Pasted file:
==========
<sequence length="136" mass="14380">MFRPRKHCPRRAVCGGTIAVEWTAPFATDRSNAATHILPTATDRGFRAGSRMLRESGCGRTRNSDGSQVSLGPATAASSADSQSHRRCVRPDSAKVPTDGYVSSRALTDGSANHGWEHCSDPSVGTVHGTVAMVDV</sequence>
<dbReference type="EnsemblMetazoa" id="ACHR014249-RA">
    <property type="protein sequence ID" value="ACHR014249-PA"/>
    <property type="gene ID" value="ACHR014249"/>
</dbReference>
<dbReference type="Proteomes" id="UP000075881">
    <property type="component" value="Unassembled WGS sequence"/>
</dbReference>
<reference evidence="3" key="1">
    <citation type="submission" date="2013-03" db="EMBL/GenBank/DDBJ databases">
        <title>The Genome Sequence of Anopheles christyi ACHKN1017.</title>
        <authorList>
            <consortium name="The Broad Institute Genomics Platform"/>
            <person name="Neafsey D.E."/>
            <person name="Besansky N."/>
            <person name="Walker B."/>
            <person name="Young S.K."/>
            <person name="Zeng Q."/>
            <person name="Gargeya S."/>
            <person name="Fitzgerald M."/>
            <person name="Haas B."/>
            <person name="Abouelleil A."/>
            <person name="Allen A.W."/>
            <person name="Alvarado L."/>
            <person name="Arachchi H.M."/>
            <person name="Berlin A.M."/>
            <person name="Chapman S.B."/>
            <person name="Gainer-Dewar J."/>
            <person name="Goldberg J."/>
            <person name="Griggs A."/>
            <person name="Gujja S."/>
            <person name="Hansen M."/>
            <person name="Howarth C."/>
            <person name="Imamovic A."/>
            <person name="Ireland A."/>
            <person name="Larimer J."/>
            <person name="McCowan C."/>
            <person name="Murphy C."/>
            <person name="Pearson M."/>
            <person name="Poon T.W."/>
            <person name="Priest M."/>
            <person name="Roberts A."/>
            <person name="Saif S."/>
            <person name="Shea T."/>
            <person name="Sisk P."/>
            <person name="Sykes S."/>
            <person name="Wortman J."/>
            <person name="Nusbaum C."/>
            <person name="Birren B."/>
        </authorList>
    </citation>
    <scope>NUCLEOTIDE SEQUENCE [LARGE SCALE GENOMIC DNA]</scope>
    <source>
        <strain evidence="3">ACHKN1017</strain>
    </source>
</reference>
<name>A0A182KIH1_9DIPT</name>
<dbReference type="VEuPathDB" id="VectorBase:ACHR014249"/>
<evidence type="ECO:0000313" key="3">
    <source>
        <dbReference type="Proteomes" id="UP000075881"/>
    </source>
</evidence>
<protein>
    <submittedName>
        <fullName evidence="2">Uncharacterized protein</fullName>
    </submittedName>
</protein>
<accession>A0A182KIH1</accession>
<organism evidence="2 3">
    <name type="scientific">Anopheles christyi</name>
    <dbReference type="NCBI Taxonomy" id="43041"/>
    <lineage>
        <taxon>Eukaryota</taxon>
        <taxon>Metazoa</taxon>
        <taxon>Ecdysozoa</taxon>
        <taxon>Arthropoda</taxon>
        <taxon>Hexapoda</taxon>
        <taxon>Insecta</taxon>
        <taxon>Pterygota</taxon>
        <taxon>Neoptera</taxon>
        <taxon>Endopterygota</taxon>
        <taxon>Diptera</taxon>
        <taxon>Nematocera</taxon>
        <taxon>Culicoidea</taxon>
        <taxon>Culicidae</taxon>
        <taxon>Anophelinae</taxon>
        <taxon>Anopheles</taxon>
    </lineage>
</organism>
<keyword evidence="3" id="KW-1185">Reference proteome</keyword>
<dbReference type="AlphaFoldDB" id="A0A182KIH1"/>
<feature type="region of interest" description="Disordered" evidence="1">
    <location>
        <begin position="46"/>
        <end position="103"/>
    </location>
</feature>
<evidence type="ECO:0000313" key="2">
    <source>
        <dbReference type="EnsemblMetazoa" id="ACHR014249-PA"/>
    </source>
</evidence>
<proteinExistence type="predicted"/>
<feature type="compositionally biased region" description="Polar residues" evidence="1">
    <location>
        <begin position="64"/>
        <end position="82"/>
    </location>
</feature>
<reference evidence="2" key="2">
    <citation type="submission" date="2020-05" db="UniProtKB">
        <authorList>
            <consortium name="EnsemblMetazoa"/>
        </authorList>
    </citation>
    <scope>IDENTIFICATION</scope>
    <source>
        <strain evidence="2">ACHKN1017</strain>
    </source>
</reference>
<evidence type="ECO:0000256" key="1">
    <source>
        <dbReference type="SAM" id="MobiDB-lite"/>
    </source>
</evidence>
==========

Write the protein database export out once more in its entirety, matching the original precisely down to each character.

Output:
<sequence length="136" mass="14380">MFRPRKHCPRRAVCGGTIAVEWTAPFATDRSNAATHILPTATDRGFRAGSRMLRESGCGRTRNSDGSQVSLGPATAASSADSQSHRRCVRPDSAKVPTDGYVSSRALTDGSANHGWEHCSDPSVGTVHGTVAMVDV</sequence>
<dbReference type="EnsemblMetazoa" id="ACHR014249-RA">
    <property type="protein sequence ID" value="ACHR014249-PA"/>
    <property type="gene ID" value="ACHR014249"/>
</dbReference>
<dbReference type="Proteomes" id="UP000075881">
    <property type="component" value="Unassembled WGS sequence"/>
</dbReference>
<reference evidence="3" key="1">
    <citation type="submission" date="2013-03" db="EMBL/GenBank/DDBJ databases">
        <title>The Genome Sequence of Anopheles christyi ACHKN1017.</title>
        <authorList>
            <consortium name="The Broad Institute Genomics Platform"/>
            <person name="Neafsey D.E."/>
            <person name="Besansky N."/>
            <person name="Walker B."/>
            <person name="Young S.K."/>
            <person name="Zeng Q."/>
            <person name="Gargeya S."/>
            <person name="Fitzgerald M."/>
            <person name="Haas B."/>
            <person name="Abouelleil A."/>
            <person name="Allen A.W."/>
            <person name="Alvarado L."/>
            <person name="Arachchi H.M."/>
            <person name="Berlin A.M."/>
            <person name="Chapman S.B."/>
            <person name="Gainer-Dewar J."/>
            <person name="Goldberg J."/>
            <person name="Griggs A."/>
            <person name="Gujja S."/>
            <person name="Hansen M."/>
            <person name="Howarth C."/>
            <person name="Imamovic A."/>
            <person name="Ireland A."/>
            <person name="Larimer J."/>
            <person name="McCowan C."/>
            <person name="Murphy C."/>
            <person name="Pearson M."/>
            <person name="Poon T.W."/>
            <person name="Priest M."/>
            <person name="Roberts A."/>
            <person name="Saif S."/>
            <person name="Shea T."/>
            <person name="Sisk P."/>
            <person name="Sykes S."/>
            <person name="Wortman J."/>
            <person name="Nusbaum C."/>
            <person name="Birren B."/>
        </authorList>
    </citation>
    <scope>NUCLEOTIDE SEQUENCE [LARGE SCALE GENOMIC DNA]</scope>
    <source>
        <strain evidence="3">ACHKN1017</strain>
    </source>
</reference>
<name>A0A182KIH1_9DIPT</name>
<dbReference type="VEuPathDB" id="VectorBase:ACHR014249"/>
<evidence type="ECO:0000313" key="3">
    <source>
        <dbReference type="Proteomes" id="UP000075881"/>
    </source>
</evidence>
<protein>
    <submittedName>
        <fullName evidence="2">Uncharacterized protein</fullName>
    </submittedName>
</protein>
<accession>A0A182KIH1</accession>
<organism evidence="2 3">
    <name type="scientific">Anopheles christyi</name>
    <dbReference type="NCBI Taxonomy" id="43041"/>
    <lineage>
        <taxon>Eukaryota</taxon>
        <taxon>Metazoa</taxon>
        <taxon>Ecdysozoa</taxon>
        <taxon>Arthropoda</taxon>
        <taxon>Hexapoda</taxon>
        <taxon>Insecta</taxon>
        <taxon>Pterygota</taxon>
        <taxon>Neoptera</taxon>
        <taxon>Endopterygota</taxon>
        <taxon>Diptera</taxon>
        <taxon>Nematocera</taxon>
        <taxon>Culicoidea</taxon>
        <taxon>Culicidae</taxon>
        <taxon>Anophelinae</taxon>
        <taxon>Anopheles</taxon>
    </lineage>
</organism>
<keyword evidence="3" id="KW-1185">Reference proteome</keyword>
<dbReference type="AlphaFoldDB" id="A0A182KIH1"/>
<feature type="region of interest" description="Disordered" evidence="1">
    <location>
        <begin position="46"/>
        <end position="103"/>
    </location>
</feature>
<evidence type="ECO:0000313" key="2">
    <source>
        <dbReference type="EnsemblMetazoa" id="ACHR014249-PA"/>
    </source>
</evidence>
<proteinExistence type="predicted"/>
<feature type="compositionally biased region" description="Polar residues" evidence="1">
    <location>
        <begin position="64"/>
        <end position="82"/>
    </location>
</feature>
<reference evidence="2" key="2">
    <citation type="submission" date="2020-05" db="UniProtKB">
        <authorList>
            <consortium name="EnsemblMetazoa"/>
        </authorList>
    </citation>
    <scope>IDENTIFICATION</scope>
    <source>
        <strain evidence="2">ACHKN1017</strain>
    </source>
</reference>
<evidence type="ECO:0000256" key="1">
    <source>
        <dbReference type="SAM" id="MobiDB-lite"/>
    </source>
</evidence>